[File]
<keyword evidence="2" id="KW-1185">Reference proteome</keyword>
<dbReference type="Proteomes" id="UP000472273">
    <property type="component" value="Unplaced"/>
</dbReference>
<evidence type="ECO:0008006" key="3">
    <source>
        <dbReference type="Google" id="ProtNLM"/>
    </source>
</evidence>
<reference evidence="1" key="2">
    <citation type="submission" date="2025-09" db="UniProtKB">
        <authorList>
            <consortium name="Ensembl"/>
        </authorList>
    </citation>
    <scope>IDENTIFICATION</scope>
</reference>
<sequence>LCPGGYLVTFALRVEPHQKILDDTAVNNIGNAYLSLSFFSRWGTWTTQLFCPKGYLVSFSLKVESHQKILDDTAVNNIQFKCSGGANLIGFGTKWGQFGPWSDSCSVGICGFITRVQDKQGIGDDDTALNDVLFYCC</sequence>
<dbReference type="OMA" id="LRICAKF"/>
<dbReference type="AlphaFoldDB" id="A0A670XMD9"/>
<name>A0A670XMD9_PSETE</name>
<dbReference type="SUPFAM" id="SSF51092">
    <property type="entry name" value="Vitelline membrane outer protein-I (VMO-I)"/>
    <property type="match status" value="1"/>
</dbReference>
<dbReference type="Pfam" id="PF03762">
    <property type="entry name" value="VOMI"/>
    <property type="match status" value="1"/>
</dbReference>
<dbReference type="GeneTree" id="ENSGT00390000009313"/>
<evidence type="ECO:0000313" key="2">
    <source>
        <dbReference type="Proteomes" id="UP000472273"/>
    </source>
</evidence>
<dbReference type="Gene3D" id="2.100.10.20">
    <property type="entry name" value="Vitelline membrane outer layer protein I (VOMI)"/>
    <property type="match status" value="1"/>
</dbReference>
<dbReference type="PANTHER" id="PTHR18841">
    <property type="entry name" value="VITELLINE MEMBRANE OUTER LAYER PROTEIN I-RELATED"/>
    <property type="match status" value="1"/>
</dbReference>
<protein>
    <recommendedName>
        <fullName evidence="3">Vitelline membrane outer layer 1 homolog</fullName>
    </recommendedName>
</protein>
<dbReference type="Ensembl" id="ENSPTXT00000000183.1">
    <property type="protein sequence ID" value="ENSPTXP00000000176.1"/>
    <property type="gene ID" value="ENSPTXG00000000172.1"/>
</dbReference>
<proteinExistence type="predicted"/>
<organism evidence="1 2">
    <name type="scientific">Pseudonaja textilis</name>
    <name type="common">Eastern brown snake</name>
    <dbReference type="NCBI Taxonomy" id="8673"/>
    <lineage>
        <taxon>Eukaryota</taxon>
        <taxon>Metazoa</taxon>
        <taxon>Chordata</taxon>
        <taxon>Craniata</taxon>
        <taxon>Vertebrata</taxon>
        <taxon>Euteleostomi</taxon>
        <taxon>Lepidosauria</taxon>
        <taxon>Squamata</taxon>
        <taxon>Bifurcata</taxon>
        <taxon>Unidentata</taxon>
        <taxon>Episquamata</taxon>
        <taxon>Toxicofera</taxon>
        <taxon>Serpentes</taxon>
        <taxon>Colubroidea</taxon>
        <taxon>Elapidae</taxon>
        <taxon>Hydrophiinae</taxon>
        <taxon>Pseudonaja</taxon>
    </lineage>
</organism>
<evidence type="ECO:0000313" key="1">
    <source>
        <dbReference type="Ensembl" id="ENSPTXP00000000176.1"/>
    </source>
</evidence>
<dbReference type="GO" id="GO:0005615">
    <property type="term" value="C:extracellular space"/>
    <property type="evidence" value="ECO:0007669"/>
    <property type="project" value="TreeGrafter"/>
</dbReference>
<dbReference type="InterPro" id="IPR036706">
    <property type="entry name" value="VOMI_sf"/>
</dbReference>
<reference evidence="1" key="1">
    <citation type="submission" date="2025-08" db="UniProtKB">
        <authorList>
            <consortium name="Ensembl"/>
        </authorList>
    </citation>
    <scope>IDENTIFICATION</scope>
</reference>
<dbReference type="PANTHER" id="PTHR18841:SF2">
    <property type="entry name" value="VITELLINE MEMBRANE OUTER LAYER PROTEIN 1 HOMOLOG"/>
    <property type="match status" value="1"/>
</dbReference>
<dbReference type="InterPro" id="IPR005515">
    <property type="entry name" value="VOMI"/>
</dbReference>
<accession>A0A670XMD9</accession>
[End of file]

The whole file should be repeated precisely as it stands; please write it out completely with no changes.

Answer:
<keyword evidence="2" id="KW-1185">Reference proteome</keyword>
<dbReference type="Proteomes" id="UP000472273">
    <property type="component" value="Unplaced"/>
</dbReference>
<evidence type="ECO:0008006" key="3">
    <source>
        <dbReference type="Google" id="ProtNLM"/>
    </source>
</evidence>
<reference evidence="1" key="2">
    <citation type="submission" date="2025-09" db="UniProtKB">
        <authorList>
            <consortium name="Ensembl"/>
        </authorList>
    </citation>
    <scope>IDENTIFICATION</scope>
</reference>
<sequence>LCPGGYLVTFALRVEPHQKILDDTAVNNIGNAYLSLSFFSRWGTWTTQLFCPKGYLVSFSLKVESHQKILDDTAVNNIQFKCSGGANLIGFGTKWGQFGPWSDSCSVGICGFITRVQDKQGIGDDDTALNDVLFYCC</sequence>
<dbReference type="OMA" id="LRICAKF"/>
<dbReference type="AlphaFoldDB" id="A0A670XMD9"/>
<name>A0A670XMD9_PSETE</name>
<dbReference type="SUPFAM" id="SSF51092">
    <property type="entry name" value="Vitelline membrane outer protein-I (VMO-I)"/>
    <property type="match status" value="1"/>
</dbReference>
<dbReference type="Pfam" id="PF03762">
    <property type="entry name" value="VOMI"/>
    <property type="match status" value="1"/>
</dbReference>
<dbReference type="GeneTree" id="ENSGT00390000009313"/>
<evidence type="ECO:0000313" key="2">
    <source>
        <dbReference type="Proteomes" id="UP000472273"/>
    </source>
</evidence>
<dbReference type="Gene3D" id="2.100.10.20">
    <property type="entry name" value="Vitelline membrane outer layer protein I (VOMI)"/>
    <property type="match status" value="1"/>
</dbReference>
<dbReference type="PANTHER" id="PTHR18841">
    <property type="entry name" value="VITELLINE MEMBRANE OUTER LAYER PROTEIN I-RELATED"/>
    <property type="match status" value="1"/>
</dbReference>
<protein>
    <recommendedName>
        <fullName evidence="3">Vitelline membrane outer layer 1 homolog</fullName>
    </recommendedName>
</protein>
<dbReference type="Ensembl" id="ENSPTXT00000000183.1">
    <property type="protein sequence ID" value="ENSPTXP00000000176.1"/>
    <property type="gene ID" value="ENSPTXG00000000172.1"/>
</dbReference>
<proteinExistence type="predicted"/>
<organism evidence="1 2">
    <name type="scientific">Pseudonaja textilis</name>
    <name type="common">Eastern brown snake</name>
    <dbReference type="NCBI Taxonomy" id="8673"/>
    <lineage>
        <taxon>Eukaryota</taxon>
        <taxon>Metazoa</taxon>
        <taxon>Chordata</taxon>
        <taxon>Craniata</taxon>
        <taxon>Vertebrata</taxon>
        <taxon>Euteleostomi</taxon>
        <taxon>Lepidosauria</taxon>
        <taxon>Squamata</taxon>
        <taxon>Bifurcata</taxon>
        <taxon>Unidentata</taxon>
        <taxon>Episquamata</taxon>
        <taxon>Toxicofera</taxon>
        <taxon>Serpentes</taxon>
        <taxon>Colubroidea</taxon>
        <taxon>Elapidae</taxon>
        <taxon>Hydrophiinae</taxon>
        <taxon>Pseudonaja</taxon>
    </lineage>
</organism>
<evidence type="ECO:0000313" key="1">
    <source>
        <dbReference type="Ensembl" id="ENSPTXP00000000176.1"/>
    </source>
</evidence>
<dbReference type="GO" id="GO:0005615">
    <property type="term" value="C:extracellular space"/>
    <property type="evidence" value="ECO:0007669"/>
    <property type="project" value="TreeGrafter"/>
</dbReference>
<dbReference type="InterPro" id="IPR036706">
    <property type="entry name" value="VOMI_sf"/>
</dbReference>
<reference evidence="1" key="1">
    <citation type="submission" date="2025-08" db="UniProtKB">
        <authorList>
            <consortium name="Ensembl"/>
        </authorList>
    </citation>
    <scope>IDENTIFICATION</scope>
</reference>
<dbReference type="PANTHER" id="PTHR18841:SF2">
    <property type="entry name" value="VITELLINE MEMBRANE OUTER LAYER PROTEIN 1 HOMOLOG"/>
    <property type="match status" value="1"/>
</dbReference>
<dbReference type="InterPro" id="IPR005515">
    <property type="entry name" value="VOMI"/>
</dbReference>
<accession>A0A670XMD9</accession>